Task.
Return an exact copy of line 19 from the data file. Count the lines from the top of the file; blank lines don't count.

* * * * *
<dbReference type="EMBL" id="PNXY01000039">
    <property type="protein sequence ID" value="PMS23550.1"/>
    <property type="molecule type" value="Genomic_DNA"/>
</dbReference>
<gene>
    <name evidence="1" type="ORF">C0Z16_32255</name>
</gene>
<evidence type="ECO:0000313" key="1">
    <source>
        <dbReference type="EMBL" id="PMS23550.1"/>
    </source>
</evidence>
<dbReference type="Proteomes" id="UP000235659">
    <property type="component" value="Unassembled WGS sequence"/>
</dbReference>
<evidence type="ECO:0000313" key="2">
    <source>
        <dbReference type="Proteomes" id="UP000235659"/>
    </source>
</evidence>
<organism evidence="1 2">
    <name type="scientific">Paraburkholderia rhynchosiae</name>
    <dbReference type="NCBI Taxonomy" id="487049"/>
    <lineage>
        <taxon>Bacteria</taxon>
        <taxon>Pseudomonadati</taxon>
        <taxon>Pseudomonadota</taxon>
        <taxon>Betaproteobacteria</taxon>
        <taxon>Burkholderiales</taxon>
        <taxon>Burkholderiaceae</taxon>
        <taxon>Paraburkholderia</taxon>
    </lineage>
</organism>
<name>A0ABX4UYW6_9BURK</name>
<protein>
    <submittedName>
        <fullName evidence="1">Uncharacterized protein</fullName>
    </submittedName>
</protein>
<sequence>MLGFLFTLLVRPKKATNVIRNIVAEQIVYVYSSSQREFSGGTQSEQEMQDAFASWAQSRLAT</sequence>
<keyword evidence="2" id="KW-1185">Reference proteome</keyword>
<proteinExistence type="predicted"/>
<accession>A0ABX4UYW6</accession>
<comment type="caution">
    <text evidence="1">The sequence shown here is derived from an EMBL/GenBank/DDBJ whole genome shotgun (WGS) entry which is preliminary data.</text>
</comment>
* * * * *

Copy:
    </source>